According to Terry Real, we also harbour a “core negative image” of our partner. That’s the combination of all the things they do that trigger us into judgements and challenge us in our relationship. It includes all the pain we have experienced with or through this partner. When we are emotionally activated, we are unable to see anything but the negative. We are seeing the other person through the glasses of the fight and flight response. Or Terry Real would say through “fight, flight or fix”. By that he means, we want to fight back, or stone wall/retreat/run away in some way, or quickly fix the tension in the room without addressing the problems and individual needs. Backing away from the issue just to fix the disharmony won’t help us. It breads resentment.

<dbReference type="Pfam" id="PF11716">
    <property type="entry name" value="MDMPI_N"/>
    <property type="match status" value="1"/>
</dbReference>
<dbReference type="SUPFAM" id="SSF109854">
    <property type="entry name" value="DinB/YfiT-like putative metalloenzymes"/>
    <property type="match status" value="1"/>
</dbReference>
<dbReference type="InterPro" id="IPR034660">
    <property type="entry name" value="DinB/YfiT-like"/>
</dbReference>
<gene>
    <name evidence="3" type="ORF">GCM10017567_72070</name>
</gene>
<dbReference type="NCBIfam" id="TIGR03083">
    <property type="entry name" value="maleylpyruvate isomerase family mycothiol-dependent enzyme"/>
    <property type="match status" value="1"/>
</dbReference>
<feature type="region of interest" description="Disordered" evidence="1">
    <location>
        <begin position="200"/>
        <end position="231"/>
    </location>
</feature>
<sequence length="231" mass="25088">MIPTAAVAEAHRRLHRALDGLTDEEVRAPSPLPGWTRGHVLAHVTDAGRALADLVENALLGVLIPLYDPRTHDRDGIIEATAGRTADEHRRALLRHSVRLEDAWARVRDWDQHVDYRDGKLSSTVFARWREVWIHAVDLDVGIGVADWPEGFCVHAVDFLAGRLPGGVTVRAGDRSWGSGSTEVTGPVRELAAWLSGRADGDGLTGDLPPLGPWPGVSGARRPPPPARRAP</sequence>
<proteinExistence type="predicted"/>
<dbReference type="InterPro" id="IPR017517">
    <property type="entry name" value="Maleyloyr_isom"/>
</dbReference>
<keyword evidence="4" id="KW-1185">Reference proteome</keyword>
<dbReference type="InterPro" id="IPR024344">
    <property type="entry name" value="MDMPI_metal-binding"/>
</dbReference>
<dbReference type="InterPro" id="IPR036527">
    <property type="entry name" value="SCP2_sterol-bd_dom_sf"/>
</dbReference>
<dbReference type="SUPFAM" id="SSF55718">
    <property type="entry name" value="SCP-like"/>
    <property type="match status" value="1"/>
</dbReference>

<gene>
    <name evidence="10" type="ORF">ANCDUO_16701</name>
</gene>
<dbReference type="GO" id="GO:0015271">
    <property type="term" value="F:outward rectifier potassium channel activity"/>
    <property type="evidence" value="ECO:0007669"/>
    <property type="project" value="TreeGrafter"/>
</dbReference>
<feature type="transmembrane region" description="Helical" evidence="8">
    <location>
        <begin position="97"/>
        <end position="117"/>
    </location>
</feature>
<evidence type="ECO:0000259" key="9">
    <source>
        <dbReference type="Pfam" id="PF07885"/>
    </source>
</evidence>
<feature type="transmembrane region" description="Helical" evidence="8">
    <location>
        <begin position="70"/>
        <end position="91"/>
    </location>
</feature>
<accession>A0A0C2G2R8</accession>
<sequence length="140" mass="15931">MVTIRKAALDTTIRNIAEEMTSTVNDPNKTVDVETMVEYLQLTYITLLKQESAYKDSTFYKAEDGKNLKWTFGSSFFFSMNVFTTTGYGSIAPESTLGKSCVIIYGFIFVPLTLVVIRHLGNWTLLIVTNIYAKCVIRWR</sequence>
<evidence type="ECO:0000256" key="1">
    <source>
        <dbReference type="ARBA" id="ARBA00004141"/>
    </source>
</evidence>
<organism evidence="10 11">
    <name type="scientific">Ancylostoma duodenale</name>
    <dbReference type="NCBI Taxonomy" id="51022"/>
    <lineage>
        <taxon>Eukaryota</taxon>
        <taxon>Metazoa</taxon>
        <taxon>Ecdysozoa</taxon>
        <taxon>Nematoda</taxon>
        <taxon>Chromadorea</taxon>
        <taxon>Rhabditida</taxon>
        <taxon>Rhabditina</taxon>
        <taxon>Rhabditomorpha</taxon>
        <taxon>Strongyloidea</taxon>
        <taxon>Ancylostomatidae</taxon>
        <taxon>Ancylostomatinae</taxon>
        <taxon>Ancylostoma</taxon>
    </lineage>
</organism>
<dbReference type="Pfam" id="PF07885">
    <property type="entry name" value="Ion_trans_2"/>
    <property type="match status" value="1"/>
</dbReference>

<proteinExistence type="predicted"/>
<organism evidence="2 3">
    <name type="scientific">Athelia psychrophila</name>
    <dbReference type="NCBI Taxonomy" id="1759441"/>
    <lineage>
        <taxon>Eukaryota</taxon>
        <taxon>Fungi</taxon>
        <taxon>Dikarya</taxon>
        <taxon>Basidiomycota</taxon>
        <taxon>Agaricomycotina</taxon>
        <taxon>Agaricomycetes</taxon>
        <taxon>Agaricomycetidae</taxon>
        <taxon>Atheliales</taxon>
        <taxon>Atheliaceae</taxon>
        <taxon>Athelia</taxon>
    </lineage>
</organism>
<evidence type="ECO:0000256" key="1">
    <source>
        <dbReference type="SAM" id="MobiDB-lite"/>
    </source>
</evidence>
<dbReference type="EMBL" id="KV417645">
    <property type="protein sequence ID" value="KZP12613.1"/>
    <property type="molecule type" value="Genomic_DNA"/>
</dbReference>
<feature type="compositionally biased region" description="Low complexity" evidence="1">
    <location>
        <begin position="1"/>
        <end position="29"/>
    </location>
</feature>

“The difference between real acceptance and just backing away from an issue, or away from the whole relationship, is resentment.”

Terrence Real, “How Can I Get Through to You?”

Why do we want to fight, run or fix? The reason is instinctual. We don’t see the other person accurately when we have been taken over by our protectors. In that moment in time, we also often assume that our partner has the worst intentions instead of being able to consider that they might have good intentions or reasons underneath their behaviour which seems so outrageous to us.